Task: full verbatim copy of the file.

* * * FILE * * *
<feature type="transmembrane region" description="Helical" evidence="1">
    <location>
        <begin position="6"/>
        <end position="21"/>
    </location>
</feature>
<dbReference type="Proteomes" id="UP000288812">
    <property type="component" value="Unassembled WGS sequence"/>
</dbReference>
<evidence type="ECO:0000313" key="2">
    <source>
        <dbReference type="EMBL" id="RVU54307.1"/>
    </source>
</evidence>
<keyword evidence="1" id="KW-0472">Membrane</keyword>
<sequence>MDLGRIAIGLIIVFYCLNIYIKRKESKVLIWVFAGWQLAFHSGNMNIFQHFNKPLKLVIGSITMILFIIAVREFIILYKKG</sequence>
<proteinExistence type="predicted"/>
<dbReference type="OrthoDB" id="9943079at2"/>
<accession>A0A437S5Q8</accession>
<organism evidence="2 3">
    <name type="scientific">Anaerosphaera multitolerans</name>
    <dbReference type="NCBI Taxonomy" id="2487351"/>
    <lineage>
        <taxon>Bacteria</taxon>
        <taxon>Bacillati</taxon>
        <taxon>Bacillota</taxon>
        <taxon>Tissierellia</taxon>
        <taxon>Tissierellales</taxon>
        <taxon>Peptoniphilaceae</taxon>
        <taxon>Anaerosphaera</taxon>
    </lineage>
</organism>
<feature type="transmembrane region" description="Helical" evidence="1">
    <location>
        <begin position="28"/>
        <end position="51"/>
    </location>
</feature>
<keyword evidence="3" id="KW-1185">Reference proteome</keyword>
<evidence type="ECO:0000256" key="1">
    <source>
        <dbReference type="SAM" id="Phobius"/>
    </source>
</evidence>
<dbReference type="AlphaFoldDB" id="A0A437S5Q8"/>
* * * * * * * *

<feature type="transmembrane region" description="Helical" evidence="1">
    <location>
        <begin position="6"/>
        <end position="21"/>
    </location>
</feature>
<dbReference type="Proteomes" id="UP000288812">
    <property type="component" value="Unassembled WGS sequence"/>
</dbReference>
<evidence type="ECO:0000313" key="2">
    <source>
        <dbReference type="EMBL" id="RVU54307.1"/>
    </source>
</evidence>
<keyword evidence="1" id="KW-0472">Membrane</keyword>
<sequence>MDLGRIAIGLIIVFYCLNIYIKRKESKVLIWVFAGWQLAFHSGNMNIFQHFNKPLKLVIGSITMILFIIAVREFIILYKKG</sequence>
<proteinExistence type="predicted"/>
<dbReference type="OrthoDB" id="9943079at2"/>
<accession>A0A437S5Q8</accession>
<organism evidence="2 3">
    <name type="scientific">Anaerosphaera multitolerans</name>
    <dbReference type="NCBI Taxonomy" id="2487351"/>
    <lineage>
        <taxon>Bacteria</taxon>
        <taxon>Bacillati</taxon>
        <taxon>Bacillota</taxon>
        <taxon>Tissierellia</taxon>
        <taxon>Tissierellales</taxon>
        <taxon>Peptoniphilaceae</taxon>
        <taxon>Anaerosphaera</taxon>
    </lineage>
</organism>
<feature type="transmembrane region" description="Helical" evidence="1">
    <location>
        <begin position="28"/>
        <end position="51"/>
    </location>
</feature>
<keyword evidence="3" id="KW-1185">Reference proteome</keyword>
<evidence type="ECO:0000256" key="1">
    <source>
        <dbReference type="SAM" id="Phobius"/>
    </source>
</evidence>
<dbReference type="AlphaFoldDB" id="A0A437S5Q8"/>